Sunday, 3 May 2015

Richard Jefferies Museum Relaunch Lunch

I was thrilled to be invited by Mike Pringle, one of the team who has been working on the Museum, to the launch last Tuesday. The Richard Jefferies Museum, owned by the people of Swindon, was purchased by the Council in 1926. It is run by a specially created Trust and members of the Richard Jefferies Society who have helped conserve the artefacts and farmhouse building for future generations.
Richard Jefferies was a celebrated Victorian writer who lived from 1848-87, he was possibly the first and truest nature conservationist who felt deeply spiritual about the natural world. All this and more is beautifully explained in the Vistor Guide.
And so onto the lunch at the Sun Inn to be eaten before the launch of the Museum, but because of a mix up, we had the launch before the lunch, probably just as well:
 Mike Pringle explaining what he's been doing, and welcoming everyone to the Museum, and belwo an idea of the crods flocking to see the Museum
 Below, our Mayor Teresa Page talking to Mike
and Angela Atkinson who has already published her blog item on the Richard Jefferies Museum and the Launch was there soaking up the ambience and beauty of the place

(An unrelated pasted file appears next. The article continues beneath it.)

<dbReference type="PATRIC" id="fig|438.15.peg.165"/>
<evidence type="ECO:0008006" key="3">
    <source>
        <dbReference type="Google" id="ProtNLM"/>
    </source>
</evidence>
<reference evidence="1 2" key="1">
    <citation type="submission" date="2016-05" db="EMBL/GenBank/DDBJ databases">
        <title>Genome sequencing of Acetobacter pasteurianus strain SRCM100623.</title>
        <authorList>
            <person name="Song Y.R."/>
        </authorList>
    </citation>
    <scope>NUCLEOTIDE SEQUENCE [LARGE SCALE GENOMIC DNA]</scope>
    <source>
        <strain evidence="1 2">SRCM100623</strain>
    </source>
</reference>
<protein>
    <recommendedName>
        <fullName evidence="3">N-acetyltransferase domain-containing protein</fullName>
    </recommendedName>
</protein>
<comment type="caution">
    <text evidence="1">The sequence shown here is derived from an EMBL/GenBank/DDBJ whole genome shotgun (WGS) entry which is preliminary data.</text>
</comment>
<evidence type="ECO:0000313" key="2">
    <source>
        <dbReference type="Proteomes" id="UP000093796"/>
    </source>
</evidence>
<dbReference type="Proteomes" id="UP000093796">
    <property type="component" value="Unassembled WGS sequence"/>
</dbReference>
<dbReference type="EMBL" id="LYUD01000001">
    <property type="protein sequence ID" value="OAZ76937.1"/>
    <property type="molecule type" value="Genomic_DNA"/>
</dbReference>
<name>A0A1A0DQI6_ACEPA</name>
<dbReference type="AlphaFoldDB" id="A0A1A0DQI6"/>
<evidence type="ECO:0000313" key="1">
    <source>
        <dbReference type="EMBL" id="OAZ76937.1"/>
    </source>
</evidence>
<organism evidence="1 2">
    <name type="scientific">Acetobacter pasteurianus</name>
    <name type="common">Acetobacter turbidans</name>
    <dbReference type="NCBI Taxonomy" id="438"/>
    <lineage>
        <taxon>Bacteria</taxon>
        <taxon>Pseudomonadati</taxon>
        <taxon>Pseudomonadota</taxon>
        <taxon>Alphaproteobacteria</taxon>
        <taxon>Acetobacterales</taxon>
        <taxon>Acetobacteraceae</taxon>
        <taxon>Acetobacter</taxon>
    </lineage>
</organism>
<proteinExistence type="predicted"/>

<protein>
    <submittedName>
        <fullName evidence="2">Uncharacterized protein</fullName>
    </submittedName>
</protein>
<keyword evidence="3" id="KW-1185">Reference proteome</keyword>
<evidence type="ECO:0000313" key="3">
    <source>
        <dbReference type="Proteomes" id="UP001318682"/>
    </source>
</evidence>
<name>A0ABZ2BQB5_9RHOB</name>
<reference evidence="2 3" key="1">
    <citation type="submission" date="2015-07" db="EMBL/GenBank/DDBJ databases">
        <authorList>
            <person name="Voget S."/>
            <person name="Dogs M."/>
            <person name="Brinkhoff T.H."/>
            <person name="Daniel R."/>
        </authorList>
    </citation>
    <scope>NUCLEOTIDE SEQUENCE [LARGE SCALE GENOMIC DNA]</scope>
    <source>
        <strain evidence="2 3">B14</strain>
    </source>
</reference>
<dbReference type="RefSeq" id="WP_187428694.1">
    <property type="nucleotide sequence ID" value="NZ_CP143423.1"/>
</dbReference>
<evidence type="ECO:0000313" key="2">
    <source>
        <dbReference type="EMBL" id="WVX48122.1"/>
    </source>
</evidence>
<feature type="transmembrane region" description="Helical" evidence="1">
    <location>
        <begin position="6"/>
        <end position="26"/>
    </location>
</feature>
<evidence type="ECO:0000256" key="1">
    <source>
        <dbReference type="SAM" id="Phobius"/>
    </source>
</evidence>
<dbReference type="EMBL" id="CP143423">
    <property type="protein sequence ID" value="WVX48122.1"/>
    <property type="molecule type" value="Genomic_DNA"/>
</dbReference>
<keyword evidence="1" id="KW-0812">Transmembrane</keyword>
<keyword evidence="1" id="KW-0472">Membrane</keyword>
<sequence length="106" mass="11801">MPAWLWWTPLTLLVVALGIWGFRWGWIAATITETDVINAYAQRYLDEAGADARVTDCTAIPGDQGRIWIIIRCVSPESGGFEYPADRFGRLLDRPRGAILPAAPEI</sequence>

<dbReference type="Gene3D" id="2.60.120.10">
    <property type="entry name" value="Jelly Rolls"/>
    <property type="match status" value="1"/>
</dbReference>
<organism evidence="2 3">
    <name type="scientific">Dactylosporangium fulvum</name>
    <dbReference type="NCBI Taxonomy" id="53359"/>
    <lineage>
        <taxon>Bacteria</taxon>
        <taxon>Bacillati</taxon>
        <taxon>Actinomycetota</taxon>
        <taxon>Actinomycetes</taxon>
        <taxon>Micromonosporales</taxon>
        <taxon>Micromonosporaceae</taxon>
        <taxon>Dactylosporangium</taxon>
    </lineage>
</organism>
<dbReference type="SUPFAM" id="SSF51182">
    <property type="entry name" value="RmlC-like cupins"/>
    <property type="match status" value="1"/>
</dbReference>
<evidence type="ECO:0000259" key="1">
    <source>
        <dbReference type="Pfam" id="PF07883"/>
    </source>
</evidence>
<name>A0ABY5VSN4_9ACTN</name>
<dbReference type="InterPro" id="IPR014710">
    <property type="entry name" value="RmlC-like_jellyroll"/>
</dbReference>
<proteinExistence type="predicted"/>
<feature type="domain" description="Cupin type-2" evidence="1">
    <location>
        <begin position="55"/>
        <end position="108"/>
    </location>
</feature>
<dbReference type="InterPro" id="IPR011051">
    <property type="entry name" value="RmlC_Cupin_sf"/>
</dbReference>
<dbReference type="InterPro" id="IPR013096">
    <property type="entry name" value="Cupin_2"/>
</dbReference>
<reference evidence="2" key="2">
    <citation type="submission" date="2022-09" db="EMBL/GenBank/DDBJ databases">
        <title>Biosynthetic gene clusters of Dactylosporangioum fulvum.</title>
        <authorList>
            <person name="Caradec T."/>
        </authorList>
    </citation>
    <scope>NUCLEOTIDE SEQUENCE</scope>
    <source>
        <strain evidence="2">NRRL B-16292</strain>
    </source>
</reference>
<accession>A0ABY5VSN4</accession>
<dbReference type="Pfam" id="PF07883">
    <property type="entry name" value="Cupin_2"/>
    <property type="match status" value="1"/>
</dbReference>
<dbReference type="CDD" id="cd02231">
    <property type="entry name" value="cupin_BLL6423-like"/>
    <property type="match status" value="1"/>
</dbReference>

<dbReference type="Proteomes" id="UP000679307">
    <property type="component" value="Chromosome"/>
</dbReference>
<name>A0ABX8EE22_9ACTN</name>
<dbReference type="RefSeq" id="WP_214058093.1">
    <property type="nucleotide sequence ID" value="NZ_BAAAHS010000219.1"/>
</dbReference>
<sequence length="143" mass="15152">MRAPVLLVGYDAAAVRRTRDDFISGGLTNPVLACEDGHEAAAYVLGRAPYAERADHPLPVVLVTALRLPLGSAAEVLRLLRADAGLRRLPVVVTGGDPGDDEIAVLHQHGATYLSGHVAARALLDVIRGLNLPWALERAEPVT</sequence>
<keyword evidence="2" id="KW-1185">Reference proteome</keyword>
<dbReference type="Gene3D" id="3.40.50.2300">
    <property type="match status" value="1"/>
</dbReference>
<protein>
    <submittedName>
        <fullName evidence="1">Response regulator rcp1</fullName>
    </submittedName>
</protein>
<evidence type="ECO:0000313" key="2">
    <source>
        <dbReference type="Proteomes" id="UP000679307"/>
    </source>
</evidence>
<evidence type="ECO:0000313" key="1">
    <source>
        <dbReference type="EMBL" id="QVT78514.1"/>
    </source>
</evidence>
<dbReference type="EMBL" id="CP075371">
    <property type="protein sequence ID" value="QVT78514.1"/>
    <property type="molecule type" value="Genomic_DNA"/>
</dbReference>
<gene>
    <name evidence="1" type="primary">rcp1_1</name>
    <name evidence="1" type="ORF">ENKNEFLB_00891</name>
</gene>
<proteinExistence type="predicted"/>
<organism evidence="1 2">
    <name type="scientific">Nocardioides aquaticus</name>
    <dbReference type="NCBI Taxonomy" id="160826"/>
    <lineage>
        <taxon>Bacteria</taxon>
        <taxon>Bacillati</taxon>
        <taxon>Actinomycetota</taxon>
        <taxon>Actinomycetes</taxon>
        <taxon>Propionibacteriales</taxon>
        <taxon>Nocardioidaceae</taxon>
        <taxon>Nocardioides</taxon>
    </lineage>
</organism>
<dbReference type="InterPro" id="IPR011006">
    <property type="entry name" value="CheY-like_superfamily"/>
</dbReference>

The aims behind the Museum are neatly encapsulated here:
 A rather delightful display case
 and something else about time which needed more scrutiny than I gave it
 I thought at first this was part of the unfinished work that Mike had mentioned, but it turns out to be layers of old wallpaper
 close up of the paper
 and a secret door that was covered by wallpaper
 There are a few charming paintings by Kate Tryon, most were in poor light and didn't photograph well, but show places like Calley Manor
and in the attic, cheese making is celebrated
 The boy reading on the bed is still there, and he still has a fox for company
 Some information about the attic
I think this is Calley Manor, near the Calley Arms presumably
 From the house, i was keen to see what Robert Stredder had done in the garden, here he is with the story telling area in a wooded part of the garden
 The King Cups in the pond were startlingly bright
 and Robert's herb garden by the kitchen door very handy for cooking
The Museum is open every Sunday 1.30-5pm from May-end of September, and 10.30-4pm on the second Wednesday of those months.
More information at

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